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Building an evidence bank about 'green' technologies for heavy vehicles

By FLEET e-news posted 26-02-2014 09:43

Rare Consulting, a division of infrastructure consultancy pitt&sherry, is working with the NSW Government’s Roads and Maritime Services agency (RMS) to build an evidence bank demonstrating the true performance of environmental technologies in heavy vehicles – with intriguing results.

“Relatively little has been done to evaluate and document the real-world economic and environmental performance of heavy vehicle technologies in Australia,” explains Rebecca Williamson, from Rare Consulting/pitt&sherry. “Overseas programs have looked at these issues, but differences in factors such as road conditions and vehicle types mean that Australia can’t necessarily apply the results of overseas trials and presume the outcomes will be similar.” Thinkstock

Conscious of the need to address this research gap, the ‘Green Truck Partnership’ was formed in 2009, driven by a Steering Group representing eleven stakeholders, including Boral Transport, Murray Goulburn Co-operative, Star Track and several government agencies. 

The Partnership aims to:

1. Independently test technologies that claim to improve the environmental performance of heavy vehicles, and 
2. Give fleet operators a credible research foundation on which to base their purchasing decisions.

Heavy vehicle fleets across Australia can participate in trials.

Real-world case studies

The Steering Group advises RMS on technology selection and testing protocols. Using its industry connections, the Group finds out which technologies fleets are already considering trialling. If a fleet agrees and the trial is suitable or can be readily adapted, it is brought under the Partnership umbrella.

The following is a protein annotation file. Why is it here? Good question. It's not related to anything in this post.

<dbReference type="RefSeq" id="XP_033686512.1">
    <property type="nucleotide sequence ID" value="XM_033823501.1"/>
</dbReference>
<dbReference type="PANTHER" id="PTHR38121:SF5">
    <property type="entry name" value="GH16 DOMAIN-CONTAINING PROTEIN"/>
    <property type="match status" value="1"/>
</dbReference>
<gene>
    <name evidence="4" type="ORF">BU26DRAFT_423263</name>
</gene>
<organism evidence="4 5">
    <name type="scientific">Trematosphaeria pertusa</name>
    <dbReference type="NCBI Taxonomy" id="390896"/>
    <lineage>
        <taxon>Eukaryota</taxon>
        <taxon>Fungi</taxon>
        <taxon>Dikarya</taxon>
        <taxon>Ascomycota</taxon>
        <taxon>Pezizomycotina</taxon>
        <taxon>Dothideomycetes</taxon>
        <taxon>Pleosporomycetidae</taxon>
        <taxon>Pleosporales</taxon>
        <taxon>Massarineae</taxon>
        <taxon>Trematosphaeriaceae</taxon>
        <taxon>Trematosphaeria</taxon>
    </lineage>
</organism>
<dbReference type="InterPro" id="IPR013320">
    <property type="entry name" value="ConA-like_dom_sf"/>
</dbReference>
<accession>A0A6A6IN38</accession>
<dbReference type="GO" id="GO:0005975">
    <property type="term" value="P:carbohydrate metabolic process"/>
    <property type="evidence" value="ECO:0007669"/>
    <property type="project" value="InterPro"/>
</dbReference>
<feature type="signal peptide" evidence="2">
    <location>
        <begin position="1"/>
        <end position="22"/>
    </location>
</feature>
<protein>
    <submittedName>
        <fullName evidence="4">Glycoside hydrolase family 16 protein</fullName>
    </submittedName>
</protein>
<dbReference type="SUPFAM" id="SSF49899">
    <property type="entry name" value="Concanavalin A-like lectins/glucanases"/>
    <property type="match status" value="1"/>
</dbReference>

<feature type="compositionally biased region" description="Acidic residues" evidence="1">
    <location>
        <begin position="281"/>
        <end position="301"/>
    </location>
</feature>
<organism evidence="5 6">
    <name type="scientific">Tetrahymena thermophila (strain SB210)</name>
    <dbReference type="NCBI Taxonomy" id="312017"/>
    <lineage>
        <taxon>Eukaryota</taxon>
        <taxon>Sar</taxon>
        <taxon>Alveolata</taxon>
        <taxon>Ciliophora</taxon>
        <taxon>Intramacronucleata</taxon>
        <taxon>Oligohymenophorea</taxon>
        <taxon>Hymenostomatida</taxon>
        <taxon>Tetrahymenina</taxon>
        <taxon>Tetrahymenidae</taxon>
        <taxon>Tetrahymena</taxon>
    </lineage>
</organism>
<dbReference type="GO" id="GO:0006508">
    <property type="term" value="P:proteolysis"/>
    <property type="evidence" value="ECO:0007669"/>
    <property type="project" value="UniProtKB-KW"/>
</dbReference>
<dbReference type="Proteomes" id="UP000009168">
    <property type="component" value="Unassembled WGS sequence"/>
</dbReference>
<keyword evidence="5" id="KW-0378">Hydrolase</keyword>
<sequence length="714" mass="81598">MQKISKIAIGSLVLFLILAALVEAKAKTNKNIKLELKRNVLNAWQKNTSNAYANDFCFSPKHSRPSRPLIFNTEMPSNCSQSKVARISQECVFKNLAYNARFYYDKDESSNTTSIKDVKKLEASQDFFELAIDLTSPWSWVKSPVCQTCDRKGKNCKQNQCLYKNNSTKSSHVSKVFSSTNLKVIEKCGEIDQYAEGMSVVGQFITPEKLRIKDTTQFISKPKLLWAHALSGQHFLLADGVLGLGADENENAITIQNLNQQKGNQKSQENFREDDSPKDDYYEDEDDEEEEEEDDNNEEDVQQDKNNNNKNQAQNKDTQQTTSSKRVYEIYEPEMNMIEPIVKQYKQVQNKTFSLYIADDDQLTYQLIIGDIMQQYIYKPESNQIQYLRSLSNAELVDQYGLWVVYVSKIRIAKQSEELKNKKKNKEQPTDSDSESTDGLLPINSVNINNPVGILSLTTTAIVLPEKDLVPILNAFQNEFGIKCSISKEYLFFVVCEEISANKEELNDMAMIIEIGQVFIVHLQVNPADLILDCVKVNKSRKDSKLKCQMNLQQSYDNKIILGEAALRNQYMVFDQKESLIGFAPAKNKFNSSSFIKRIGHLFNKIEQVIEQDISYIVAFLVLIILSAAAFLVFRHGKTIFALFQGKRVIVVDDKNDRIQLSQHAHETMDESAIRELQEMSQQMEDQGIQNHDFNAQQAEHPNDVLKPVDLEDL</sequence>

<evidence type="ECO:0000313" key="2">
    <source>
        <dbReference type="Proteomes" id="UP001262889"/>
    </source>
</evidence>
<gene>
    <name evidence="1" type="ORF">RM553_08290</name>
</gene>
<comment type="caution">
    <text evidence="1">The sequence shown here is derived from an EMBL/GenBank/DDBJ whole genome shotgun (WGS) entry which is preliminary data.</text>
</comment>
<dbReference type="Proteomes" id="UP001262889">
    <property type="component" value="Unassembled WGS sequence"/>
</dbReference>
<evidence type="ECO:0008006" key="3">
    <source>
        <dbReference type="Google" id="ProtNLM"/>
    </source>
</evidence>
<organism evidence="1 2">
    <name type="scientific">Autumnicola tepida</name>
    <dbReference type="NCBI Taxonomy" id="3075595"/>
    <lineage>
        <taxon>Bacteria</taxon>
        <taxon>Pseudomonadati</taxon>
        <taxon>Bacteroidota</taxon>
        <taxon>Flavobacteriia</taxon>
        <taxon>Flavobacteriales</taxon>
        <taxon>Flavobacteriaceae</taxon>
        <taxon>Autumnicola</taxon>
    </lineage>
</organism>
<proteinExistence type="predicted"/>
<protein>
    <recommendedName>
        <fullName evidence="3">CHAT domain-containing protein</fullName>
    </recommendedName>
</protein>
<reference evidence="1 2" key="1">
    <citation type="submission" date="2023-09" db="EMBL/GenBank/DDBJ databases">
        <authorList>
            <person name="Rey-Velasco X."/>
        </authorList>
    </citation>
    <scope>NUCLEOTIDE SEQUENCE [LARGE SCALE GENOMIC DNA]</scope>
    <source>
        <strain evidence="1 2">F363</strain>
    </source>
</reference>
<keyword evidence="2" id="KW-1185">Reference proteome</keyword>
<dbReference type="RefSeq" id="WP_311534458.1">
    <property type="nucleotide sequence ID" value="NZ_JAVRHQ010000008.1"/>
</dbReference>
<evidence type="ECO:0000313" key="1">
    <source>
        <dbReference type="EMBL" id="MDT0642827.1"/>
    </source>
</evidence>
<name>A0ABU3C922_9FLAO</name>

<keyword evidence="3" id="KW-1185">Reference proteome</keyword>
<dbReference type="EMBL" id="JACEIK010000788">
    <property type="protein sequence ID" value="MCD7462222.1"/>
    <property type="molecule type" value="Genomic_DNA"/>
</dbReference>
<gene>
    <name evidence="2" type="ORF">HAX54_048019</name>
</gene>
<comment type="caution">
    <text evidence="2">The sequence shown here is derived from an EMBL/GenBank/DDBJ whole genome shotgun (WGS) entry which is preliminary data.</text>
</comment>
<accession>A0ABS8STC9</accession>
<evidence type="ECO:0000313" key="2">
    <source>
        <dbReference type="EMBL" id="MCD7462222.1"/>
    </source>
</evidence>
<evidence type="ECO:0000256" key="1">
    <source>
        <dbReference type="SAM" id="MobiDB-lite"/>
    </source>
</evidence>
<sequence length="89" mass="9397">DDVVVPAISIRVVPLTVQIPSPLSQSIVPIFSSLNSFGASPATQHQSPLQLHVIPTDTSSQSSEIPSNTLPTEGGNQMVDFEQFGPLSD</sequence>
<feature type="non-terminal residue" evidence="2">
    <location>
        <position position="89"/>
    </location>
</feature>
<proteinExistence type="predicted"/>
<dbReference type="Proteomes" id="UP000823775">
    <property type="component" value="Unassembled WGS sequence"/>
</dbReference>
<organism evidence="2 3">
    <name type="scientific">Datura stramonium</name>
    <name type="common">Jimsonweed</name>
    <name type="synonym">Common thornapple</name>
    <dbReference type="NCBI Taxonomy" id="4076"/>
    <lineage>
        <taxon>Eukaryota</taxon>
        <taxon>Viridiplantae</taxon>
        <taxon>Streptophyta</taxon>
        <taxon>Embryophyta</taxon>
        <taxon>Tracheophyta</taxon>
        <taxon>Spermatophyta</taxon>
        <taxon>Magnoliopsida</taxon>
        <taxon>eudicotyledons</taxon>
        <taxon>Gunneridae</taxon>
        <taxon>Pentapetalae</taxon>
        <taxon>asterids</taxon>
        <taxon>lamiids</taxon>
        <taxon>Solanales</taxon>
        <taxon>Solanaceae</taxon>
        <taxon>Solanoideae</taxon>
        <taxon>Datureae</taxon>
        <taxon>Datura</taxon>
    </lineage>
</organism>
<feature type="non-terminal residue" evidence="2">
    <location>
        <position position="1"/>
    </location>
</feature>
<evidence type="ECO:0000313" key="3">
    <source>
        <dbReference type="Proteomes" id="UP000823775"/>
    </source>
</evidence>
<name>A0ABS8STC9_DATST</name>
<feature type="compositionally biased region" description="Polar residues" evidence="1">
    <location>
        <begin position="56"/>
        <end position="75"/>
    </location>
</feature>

“Sourcing participants from fleets already trialling a particular technology not only helps the Partnership to build a library of real-world case studies,” says Williamson, “but provides the trial fleets with a robust evaluation of the trial technology, which they may not have undertaken otherwise.”

Data from each trial is collected via ‘loggers’ fitted into participating trucks’ engine management systems. The loggers wirelessly transmit data to an online platform. Williamson and her colleagues can log into this platform remotely to watch the data accumulate in real time, although the data-logging provider also sends daily aggregates for each truck. The data collection can run for as long as four months, which provides a solid bank of data, while allowing time to evaluate the data thoroughly and write the case studies.

With specialist expertise in data analysis, Rare/pitt&sherry developed the data collection protocols for the Partnership. “A lot of data collection companies offer loggers that can tap into trucks’ engines and pull data from them,” says Williamson, “but it’s how you use this data to verify any potential fuel savings or greenhouse emission reductions that makes or breaks the analysis.

“For example, it wouldn’t be sound methodology simply to compare fuel consumption data from a hybrid truck with data from a standard truck as a basis for measuring fuel savings. Differences in factors like loads, drivers, routes, terrain and ambient air temperature can all affect fuel consumption.”

Comparing apples with apples

To address this issue, Rare/pitt&sherry developed a model with parameters that ‘quarantine’ certain data – enabling a direct comparison of vehicle performance during the baseline and trial data collection periods.

The other key to a successful and reliable trial is to ensure that the vehicles operate under similar conditions during the baseline and the test periods. To ensure this is achieved, Williamson and her colleagues undertake ‘before and after’ mapping. This tracks each truck’s engine load and speed variance over the course of a day, to make sure it is doing exactly the same thing when the technology is in use, as when it is not.